And if you aren't either doing barbell rows or hyperextensions, or any other exercise that heavily engages the muscles of the spinal erectors, then it may be a smarter idea to put them on back day.


The deadlift is a great movement that's going to build large amounts of strength and muscle in the back, and can be effectively used to stimulate lots of growth in those areas, alongside other back and pulling movements.



So Which Is Better and How Do You Pick?


We've already made it clear that the deadlift can be an effective exercise at building strength and muscle, regardless of whether you choose to put it on leg day or back day.


However the overall best option is likely going to be putting deadlifts on leg day, as the majority of the primary joint functions are covered by the muscles of the lower body. The muscles of the back still work hard, but not as much as the lower body muscles.


That is just our opinion, and there's no scientific, guaranteed correct answer.


You could ask several personal trainers, coaches and experienced athletes, and you'd likely get several different answers.


Working the muscles of the back and legs together during a deadlift are inevitable, and it's up to you to make the decision as to which is better and what day you're going to choose to deadlift on.


To Pick the Best One For You:


Picking the right day to deadlift for you is simply a matter of your personal preference, exercise selection and experimentation.


The deadlift can either be a leg or a back exercise, and it's all up to you to decide when you want to train it.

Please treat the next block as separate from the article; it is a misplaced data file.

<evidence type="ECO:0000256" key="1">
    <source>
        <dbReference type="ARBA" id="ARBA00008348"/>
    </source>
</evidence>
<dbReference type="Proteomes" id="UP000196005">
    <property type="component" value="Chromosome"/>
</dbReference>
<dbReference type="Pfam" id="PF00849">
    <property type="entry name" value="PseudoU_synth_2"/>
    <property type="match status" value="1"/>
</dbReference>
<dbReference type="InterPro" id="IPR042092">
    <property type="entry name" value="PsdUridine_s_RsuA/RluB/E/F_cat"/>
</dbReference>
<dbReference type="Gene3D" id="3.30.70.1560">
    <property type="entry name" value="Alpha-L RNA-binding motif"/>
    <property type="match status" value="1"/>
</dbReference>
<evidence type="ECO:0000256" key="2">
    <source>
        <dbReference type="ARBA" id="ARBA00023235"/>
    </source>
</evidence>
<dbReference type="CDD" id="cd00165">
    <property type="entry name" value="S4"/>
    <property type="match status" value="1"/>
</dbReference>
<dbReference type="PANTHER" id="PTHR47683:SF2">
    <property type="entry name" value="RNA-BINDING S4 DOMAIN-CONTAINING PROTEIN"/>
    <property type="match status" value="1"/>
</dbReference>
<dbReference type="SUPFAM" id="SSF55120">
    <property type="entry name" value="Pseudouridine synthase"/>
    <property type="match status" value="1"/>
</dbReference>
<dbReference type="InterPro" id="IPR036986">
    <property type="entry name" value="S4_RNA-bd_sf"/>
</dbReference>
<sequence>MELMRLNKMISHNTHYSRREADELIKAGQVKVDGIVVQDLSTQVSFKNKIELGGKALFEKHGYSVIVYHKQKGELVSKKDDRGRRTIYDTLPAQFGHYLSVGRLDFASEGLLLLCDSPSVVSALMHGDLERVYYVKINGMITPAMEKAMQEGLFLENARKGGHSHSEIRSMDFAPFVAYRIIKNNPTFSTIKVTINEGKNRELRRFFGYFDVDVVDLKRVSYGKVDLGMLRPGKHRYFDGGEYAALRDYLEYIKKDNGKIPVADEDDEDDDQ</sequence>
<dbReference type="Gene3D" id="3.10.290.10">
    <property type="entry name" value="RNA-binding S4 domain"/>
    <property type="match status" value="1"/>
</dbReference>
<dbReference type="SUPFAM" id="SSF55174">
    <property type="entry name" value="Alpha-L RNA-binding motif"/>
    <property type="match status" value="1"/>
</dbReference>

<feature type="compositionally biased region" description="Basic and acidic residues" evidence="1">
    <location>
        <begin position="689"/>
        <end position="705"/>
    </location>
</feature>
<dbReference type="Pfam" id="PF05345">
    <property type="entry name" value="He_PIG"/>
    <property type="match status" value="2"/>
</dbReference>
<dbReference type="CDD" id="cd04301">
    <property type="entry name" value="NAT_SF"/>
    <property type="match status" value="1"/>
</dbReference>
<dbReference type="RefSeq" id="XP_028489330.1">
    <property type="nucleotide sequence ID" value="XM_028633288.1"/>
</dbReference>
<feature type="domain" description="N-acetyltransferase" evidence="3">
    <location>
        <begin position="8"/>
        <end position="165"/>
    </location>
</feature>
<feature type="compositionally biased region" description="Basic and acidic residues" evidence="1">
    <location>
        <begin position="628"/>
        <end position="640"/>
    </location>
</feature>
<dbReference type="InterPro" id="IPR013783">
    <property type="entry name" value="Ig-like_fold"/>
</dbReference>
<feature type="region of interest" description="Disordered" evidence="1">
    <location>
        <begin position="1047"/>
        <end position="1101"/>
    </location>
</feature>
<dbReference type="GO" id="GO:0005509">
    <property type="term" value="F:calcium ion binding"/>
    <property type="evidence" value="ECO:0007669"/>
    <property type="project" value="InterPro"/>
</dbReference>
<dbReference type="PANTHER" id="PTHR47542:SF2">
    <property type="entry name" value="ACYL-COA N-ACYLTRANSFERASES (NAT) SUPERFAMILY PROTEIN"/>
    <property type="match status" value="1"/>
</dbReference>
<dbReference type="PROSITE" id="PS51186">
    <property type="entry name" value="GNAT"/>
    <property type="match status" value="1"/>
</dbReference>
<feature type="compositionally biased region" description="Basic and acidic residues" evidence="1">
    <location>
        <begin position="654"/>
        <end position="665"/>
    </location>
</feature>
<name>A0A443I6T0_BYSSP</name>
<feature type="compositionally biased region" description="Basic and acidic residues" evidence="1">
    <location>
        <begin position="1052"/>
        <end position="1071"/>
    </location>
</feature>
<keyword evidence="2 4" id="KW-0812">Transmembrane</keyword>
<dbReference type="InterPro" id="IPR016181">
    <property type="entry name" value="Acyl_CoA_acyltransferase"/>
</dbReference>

If you prefer to deadlift on back day, then great. Do that.


If you'd rather do your heavy deadlifting on leg day, that is fine too.


However if you're not sure, then it's smart to take a look at your exercise selection in both leg day and back day routines and go from there.


For example, if you currently have no exercise that works the spinal erectors to a large degree on your back day workout such as barbell rows, Pendlay rows or hyperextensions, then it might be a smart choice to include deadlifts there so the erectors don't miss out.


Or if you've currently already got a lot of spinal erector work on your leg day such as squats, Romanian deadlifts and kettlebell swings, then you might also want to put deadlifts on back day to avoid overuse and potential injury.


If you've already included some spinal erector work through the use of exercises such as barbell rows on back day, an you don't have any heavy leg exercises such as heavy squatting or leg pressing, then it might make sense to put heavy deadlifts on leg day.


You definitely can modify your program to suit the choice that you want to make. You don't have to put something off just because of what you've been doing in the past.


It's nice to change things up every once in a while and find something else that works better for you, and brings about better gains.


And as always, if you're really stuck and can't make a decision, you can simply experiment with deadlifting on leg day and back day, and see which one works better for you.